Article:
A poetic section ensues where Khan’s anklet bells (ghungroos) unravel and become cords that literally fling him across the trenches then transform into artillery belts strapped to his chest. He grades the hill. Then blackness fills the space. Soil and stones now cover the slope. We hear a distant voice: “Do not think this is war. This is not war. It is the end of the world.” These words, by Canadian playwright Jordan Tannahill, are poetic renderings of the revolving cycles of human conflict. In a particularly trenchant moment, we hear a voice intone an echo of the past: “And then I was a father, I was a son, and then in another time, I was a daughter, and then a father again, and a mother, several times. In another time. In my time I was a lover, again, several times. And for long stretches, alone. I’ve been alone. I am alone. I’ve been a solider on earth. I am alone, and again I’ve killed, and been killed. And again I’ve killed. I am alone.”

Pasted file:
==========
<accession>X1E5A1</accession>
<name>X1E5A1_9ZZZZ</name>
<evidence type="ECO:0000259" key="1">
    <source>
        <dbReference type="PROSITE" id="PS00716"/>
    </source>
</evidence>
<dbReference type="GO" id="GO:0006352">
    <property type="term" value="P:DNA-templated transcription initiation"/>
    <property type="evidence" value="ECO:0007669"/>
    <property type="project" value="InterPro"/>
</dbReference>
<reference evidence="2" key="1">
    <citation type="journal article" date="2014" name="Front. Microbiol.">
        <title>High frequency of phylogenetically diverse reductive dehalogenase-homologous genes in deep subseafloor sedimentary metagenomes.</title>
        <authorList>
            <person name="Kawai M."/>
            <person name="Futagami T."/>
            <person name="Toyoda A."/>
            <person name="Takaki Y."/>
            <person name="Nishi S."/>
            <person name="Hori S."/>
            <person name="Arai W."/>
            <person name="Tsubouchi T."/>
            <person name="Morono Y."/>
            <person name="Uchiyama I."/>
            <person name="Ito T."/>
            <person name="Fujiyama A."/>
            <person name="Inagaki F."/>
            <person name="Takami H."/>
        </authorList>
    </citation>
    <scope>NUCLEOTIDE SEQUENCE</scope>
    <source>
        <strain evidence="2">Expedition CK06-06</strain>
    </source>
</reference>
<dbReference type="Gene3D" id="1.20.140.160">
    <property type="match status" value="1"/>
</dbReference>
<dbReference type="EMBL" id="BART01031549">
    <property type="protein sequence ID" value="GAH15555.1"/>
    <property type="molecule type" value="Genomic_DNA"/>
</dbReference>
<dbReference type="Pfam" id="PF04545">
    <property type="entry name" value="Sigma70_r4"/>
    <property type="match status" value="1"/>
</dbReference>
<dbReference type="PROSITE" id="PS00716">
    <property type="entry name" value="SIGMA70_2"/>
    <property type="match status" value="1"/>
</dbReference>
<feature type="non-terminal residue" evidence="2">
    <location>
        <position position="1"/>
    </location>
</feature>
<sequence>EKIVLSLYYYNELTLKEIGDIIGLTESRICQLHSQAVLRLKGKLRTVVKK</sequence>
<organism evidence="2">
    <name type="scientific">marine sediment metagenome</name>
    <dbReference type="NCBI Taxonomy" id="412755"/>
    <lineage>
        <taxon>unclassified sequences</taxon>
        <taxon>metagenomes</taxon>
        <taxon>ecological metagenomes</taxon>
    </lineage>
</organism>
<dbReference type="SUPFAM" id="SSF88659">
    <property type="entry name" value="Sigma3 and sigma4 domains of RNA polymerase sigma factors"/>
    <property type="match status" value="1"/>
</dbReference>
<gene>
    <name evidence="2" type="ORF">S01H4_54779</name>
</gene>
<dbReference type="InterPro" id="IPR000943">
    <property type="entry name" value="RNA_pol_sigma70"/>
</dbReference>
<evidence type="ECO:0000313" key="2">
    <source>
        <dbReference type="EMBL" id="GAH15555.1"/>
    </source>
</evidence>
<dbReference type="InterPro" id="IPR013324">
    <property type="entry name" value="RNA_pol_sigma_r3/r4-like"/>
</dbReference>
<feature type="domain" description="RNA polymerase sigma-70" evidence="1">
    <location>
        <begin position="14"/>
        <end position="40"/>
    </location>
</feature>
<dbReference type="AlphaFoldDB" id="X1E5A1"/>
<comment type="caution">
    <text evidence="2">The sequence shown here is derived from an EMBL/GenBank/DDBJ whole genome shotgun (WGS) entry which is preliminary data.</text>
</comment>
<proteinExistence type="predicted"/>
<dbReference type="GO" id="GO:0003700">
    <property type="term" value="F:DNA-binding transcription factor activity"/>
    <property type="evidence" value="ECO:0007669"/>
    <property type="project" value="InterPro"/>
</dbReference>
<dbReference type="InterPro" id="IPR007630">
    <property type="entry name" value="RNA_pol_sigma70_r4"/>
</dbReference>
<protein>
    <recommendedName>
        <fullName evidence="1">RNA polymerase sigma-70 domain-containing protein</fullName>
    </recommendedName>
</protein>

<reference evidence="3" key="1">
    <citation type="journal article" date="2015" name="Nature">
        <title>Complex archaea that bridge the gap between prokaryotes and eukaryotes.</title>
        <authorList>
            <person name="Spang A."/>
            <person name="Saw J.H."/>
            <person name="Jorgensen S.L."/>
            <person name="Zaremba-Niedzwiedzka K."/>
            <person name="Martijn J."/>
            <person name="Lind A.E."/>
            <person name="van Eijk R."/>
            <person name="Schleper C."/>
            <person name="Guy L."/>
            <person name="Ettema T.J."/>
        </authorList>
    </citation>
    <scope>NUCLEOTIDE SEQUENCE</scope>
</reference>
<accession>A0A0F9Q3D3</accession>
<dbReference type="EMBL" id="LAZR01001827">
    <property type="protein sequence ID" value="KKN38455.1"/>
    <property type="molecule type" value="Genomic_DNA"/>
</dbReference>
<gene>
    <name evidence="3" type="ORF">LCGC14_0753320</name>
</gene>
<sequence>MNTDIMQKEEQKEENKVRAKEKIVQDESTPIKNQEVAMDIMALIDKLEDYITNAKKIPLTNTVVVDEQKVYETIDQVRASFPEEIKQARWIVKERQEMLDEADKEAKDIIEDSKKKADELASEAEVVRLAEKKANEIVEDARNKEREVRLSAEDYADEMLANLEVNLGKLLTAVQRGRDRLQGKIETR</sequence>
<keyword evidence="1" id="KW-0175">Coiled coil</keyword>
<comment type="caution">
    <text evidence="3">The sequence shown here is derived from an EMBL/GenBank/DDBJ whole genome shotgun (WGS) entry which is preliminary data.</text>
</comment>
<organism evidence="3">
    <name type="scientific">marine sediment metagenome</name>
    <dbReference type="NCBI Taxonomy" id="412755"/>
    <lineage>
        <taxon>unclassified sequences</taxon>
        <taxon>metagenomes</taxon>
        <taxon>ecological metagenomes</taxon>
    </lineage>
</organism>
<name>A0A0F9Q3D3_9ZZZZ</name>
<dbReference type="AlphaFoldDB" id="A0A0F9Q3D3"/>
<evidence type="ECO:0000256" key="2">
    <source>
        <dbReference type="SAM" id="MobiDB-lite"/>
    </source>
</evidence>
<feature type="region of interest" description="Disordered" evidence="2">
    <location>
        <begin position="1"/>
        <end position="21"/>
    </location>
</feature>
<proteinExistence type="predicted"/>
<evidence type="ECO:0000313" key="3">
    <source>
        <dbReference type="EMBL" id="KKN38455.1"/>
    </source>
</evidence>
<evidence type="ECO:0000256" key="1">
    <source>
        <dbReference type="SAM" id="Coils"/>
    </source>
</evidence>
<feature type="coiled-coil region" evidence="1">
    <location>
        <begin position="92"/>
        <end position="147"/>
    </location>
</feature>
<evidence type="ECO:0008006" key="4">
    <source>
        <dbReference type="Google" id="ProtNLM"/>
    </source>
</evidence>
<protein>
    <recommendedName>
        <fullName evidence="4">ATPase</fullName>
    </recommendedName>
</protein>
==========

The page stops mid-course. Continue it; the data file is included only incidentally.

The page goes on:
All of Khan’s collaborators dig deeply to frame the piece. Musician and composer Vincenzo Lamagna’s original acoustic music score and electronic sound design is deeply expressive. There’s an array of sounds — barking dogs, a cacophony of dissonance, bombing shells, a bagpipe issuing a mournful elegy — all suggesting the destruction of war. Musicians appear, and disappear from on high, illuminated (by Michael Hulls) in a muted, eerie light. The vocals by Nina Harries (also on double bass), plus Clarice Rarity on violin and Tamar Osborn on baritone saxophone are all live, with extracts from Mozart, and a number of traditional compositions. After the show, a friend of mine commented on the way the musicians brought us into the universe of the piece, appearing and disappearing as though apparitions or a dimension of the human soul.